Edwards’ exploit was widely witnessed, not least by the general responsible for the gas attack. With casualties in the twelve leading battalions in excess of 10,000 within forty-eight hours, inspirational stories were rare and reports of the football exploit were quickly circulated in the home press. Accordingly the Footballer of Loos quickly became a subject of interest to illustrators and artists. The war artist Lady Butler produced a painting for the London Irish Rifles, while the established sculptor Paul Montford produced the present model in bronze. An unsigned bronze cast of this figure, which until now was believed to be unique, holds pride of place to the left of the central dedication panel of the London Irish War Memorial at Connaught House. Entitled ‘Man of Loos’, it came to represent the spirit of the regiment as a whole during the First World War. It is mirrored on the right of the memorial’s central panel by a bronze of similar size of a Second World War infantryman entitled ‘Son of Man’. The memorial records the names of more than 1700 men who fell whilst serving with the London Irish Rifles during the First and Second World Wars.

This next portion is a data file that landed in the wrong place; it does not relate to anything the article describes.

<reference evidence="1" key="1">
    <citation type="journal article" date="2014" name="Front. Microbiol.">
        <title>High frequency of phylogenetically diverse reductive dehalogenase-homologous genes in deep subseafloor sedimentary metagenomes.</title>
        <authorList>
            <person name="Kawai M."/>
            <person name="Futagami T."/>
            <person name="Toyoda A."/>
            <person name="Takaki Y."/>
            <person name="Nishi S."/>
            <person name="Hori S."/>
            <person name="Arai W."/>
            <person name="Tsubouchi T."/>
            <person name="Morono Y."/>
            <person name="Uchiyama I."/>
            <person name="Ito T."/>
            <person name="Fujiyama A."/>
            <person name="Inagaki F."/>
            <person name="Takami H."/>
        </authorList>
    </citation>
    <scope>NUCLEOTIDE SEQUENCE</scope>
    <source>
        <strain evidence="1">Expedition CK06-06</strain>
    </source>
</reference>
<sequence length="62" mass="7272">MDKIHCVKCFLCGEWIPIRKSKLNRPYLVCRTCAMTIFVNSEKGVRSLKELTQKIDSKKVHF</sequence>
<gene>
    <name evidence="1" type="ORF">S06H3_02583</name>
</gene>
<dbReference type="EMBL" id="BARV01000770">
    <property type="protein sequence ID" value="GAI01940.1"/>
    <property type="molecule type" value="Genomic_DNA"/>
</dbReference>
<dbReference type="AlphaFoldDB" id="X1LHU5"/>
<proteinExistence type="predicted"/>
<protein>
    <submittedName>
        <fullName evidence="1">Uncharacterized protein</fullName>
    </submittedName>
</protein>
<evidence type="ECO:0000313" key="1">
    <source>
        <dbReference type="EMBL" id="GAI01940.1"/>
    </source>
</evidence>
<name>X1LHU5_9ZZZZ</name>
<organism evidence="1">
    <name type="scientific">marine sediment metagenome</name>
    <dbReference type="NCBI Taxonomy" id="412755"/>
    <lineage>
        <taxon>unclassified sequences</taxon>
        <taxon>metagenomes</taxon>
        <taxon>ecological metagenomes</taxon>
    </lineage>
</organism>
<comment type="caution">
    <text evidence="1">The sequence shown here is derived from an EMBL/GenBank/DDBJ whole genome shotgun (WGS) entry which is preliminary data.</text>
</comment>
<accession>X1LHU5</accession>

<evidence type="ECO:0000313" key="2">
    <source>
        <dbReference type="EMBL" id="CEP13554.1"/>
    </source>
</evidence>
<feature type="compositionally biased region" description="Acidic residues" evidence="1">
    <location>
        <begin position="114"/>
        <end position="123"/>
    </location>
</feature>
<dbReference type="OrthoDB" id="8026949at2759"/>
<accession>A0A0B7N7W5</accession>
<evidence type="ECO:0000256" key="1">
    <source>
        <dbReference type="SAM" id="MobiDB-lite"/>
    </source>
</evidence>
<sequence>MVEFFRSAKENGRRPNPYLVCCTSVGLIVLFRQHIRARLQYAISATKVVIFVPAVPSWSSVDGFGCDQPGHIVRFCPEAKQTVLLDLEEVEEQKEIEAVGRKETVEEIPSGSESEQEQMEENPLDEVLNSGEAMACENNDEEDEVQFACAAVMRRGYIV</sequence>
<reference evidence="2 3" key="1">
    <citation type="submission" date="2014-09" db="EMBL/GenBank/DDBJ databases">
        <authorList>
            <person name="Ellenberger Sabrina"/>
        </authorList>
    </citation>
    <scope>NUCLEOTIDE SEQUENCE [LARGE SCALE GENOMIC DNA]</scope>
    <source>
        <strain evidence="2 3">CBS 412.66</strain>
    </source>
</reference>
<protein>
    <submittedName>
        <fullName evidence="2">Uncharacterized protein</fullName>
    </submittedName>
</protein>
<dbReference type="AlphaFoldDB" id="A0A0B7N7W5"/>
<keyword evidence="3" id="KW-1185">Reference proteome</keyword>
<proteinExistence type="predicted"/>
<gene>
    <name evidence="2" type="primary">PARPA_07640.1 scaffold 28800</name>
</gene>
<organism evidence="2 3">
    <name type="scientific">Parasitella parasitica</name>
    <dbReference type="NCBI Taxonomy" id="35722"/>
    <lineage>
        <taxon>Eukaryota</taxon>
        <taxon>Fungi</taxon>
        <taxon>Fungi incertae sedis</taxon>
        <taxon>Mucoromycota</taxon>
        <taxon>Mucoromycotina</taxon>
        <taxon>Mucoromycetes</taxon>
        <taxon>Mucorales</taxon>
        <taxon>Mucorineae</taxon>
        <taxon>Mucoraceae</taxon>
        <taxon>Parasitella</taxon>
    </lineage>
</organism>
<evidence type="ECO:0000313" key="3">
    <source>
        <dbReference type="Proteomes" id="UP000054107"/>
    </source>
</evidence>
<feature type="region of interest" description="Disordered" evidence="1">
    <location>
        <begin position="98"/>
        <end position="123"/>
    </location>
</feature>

The sculptor Paul Raphael Montford (1868-1938) was a bohemian figure. Born in Kentish Town to Horace Montford, a sculptor who taught at the Royal Academy Schools and his wife Sarah who was a member of the Academy’s curatorial staff, Paul received his early training in his father's studio and then at Lambeth School of Art (1884-5). In 1887 he entered the R.A. Schools where he won a number of medals and a travelling scholarship. Impressed by the monumental sculpture he encountered abroad, he went on to establish a reputation as an architectural sculptor. He provided the sculptural elements for important buildings including the Northampton Institute, Battersea Town Hall, Cardiff City Hall, Victoria and Albert Museum with Sir Aston Webb and the bridge at Kelvingrove, Glasgow. He also developed skills in portraiture. His memorial to Sir Henry Campbell-Bannerman in Westminster Abbey being considered one of his prestigious commissions. On the eve of the First World War he completed a memorial to the musicians who perished during sinking of the Titanic for Institute of the National Orchestral Assocation in Archer Street, Soho.